|Rules, philosophy: rules are restrictions of a domain of possibilities for subjects, communities or functionaries, or generally for acting individuals or groups. Rules may be implicit or explicit, and may be implemented by ordinance or by jointly developing equally authorized participants, e.g. in a discourse. In another sense, rules can be understood as actual regularities that can be discovered by observation. These rules can be discovered not only in action, but also in the nature of objects such as linguistic structures. See also norms, values, rule following, private language, language rules, discourse, ethics, morality, cognitivism, intuitionism, society, practice._____________Annotation: The above characterizations of concepts are neither definitions nor exhausting presentations of problems related to them. Instead, they are intended to give a short introduction to the contributions below. – Lexicon of Arguments. |
Rules/in head/brain/Field: there may be rules "written in your head". - Problem: if a rule is "written in your head", then there must be a part of the brain reading it, and that will in turn be controlled byrules - even these rules can be changed.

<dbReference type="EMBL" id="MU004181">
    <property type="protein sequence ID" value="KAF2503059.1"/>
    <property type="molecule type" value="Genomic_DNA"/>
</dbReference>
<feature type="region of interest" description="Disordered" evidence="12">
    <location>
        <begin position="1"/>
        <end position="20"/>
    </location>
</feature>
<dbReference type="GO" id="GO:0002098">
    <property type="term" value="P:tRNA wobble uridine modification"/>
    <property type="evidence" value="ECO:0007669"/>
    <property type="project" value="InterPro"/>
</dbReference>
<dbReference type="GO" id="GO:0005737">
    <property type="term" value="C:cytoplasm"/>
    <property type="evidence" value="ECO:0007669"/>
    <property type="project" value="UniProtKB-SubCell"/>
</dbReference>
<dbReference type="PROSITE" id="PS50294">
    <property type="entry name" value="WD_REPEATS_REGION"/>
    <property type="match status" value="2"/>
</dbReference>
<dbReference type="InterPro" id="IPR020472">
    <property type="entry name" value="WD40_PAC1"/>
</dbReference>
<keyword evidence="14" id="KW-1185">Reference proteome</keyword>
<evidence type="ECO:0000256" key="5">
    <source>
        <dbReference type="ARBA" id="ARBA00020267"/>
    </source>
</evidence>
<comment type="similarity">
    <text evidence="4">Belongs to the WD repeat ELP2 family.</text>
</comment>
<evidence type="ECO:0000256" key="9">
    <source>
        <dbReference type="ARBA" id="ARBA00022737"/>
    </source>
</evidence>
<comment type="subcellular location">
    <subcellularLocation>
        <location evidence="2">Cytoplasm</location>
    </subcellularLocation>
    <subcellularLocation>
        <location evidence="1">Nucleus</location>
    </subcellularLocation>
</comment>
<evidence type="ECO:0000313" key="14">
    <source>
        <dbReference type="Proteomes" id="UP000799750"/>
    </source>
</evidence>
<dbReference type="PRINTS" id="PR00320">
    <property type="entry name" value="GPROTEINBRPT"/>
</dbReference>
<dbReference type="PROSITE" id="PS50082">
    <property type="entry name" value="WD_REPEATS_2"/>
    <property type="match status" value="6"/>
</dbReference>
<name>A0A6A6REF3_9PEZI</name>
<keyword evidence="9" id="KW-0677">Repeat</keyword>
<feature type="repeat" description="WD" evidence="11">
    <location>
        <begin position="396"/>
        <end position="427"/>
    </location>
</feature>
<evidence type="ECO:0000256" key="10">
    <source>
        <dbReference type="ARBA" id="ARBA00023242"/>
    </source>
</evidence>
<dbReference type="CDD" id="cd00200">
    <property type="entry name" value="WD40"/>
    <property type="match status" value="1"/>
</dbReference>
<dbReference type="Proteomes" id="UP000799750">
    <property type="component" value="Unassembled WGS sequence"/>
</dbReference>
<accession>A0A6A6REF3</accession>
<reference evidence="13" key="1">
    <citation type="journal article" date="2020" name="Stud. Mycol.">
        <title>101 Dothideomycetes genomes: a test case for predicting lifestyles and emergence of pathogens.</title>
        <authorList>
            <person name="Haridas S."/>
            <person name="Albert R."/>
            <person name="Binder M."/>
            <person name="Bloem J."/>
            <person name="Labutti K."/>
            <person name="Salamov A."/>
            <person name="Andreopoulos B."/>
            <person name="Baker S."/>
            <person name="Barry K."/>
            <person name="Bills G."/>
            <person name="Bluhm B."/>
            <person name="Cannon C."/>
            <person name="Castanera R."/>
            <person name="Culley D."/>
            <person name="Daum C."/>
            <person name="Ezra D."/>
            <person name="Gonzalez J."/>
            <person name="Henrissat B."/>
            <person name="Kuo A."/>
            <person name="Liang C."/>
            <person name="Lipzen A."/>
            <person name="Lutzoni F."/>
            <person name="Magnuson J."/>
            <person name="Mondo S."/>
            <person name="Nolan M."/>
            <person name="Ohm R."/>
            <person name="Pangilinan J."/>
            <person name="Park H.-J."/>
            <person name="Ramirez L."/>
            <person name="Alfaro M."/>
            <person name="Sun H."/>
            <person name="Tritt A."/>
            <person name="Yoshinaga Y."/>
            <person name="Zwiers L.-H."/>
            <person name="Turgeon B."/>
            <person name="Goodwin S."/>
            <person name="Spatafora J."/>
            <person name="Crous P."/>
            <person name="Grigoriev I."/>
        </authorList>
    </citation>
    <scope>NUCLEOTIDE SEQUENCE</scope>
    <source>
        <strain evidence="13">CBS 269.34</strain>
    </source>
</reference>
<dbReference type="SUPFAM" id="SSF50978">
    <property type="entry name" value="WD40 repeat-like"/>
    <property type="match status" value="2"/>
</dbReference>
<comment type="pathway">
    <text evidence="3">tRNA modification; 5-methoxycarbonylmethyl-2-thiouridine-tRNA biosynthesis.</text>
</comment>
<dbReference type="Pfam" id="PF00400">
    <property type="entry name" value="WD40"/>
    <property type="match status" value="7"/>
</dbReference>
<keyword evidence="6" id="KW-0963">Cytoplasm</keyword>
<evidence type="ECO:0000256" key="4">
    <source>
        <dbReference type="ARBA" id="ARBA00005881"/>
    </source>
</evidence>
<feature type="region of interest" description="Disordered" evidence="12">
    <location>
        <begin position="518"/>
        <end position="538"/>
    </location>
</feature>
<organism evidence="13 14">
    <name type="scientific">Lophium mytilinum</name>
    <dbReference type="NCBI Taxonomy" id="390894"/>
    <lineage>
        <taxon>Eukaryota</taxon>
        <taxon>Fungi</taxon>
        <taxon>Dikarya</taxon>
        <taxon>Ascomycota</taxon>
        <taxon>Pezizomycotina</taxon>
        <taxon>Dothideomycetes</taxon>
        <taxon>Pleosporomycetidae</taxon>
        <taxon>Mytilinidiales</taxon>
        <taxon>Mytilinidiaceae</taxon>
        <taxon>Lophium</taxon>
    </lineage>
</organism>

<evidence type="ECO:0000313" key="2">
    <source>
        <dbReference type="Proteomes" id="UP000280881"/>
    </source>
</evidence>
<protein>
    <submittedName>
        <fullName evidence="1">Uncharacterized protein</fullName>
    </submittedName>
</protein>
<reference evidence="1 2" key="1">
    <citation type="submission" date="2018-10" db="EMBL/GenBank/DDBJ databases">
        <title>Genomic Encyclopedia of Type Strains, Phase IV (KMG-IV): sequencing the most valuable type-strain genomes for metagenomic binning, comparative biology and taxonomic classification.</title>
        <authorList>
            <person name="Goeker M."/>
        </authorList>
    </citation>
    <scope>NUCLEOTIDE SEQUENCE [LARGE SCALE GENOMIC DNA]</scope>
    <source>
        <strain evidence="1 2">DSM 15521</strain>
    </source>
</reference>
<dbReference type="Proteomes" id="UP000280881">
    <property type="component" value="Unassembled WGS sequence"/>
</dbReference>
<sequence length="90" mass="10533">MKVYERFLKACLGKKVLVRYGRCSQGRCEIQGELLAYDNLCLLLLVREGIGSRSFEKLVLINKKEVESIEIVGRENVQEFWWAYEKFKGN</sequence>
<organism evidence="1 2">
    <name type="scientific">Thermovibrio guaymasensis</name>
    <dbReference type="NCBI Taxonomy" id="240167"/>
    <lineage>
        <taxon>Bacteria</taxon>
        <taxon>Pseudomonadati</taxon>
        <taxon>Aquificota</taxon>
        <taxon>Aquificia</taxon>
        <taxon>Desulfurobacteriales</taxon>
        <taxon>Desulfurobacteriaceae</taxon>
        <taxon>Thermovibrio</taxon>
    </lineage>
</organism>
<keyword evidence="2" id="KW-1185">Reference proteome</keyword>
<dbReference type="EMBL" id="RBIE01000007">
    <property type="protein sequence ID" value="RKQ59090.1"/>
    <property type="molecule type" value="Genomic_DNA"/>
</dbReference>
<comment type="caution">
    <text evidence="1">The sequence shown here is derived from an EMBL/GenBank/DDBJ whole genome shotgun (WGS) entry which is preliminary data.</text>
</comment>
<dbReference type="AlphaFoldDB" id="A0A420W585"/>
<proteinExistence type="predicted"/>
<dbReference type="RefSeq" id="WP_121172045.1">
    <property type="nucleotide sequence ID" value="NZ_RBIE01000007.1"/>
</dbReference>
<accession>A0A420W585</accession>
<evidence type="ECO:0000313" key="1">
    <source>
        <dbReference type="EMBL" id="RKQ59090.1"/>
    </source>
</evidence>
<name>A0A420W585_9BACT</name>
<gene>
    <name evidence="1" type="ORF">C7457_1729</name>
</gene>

fundamental rule / problem: a person for whom the rule is fundamental can not detect observations that undermine this rule._____________Explanation of symbols: Roman numerals indicate the source, arabic numerals indicate the page number. The corresponding books are indicated on the right hand side. ((s)…): Comment by the sender of the contribution. The note [Author1]Vs[Author2] or [Author]Vs[term] is an addition from the Dictionary of Arguments. If a German edition is specified, the page numbers refer to this edition.
Realism, Mathematics and Modality Oxford New York 1989
Truth and the Absence of Fact Oxford New York 2001
Science without numbers Princeton New Jersey 1980
"Realism and Relativism", The Journal of Philosophy, 76 (1982), pp. 553-67
Theories of Truth, Paul Horwich, Aldershot 1994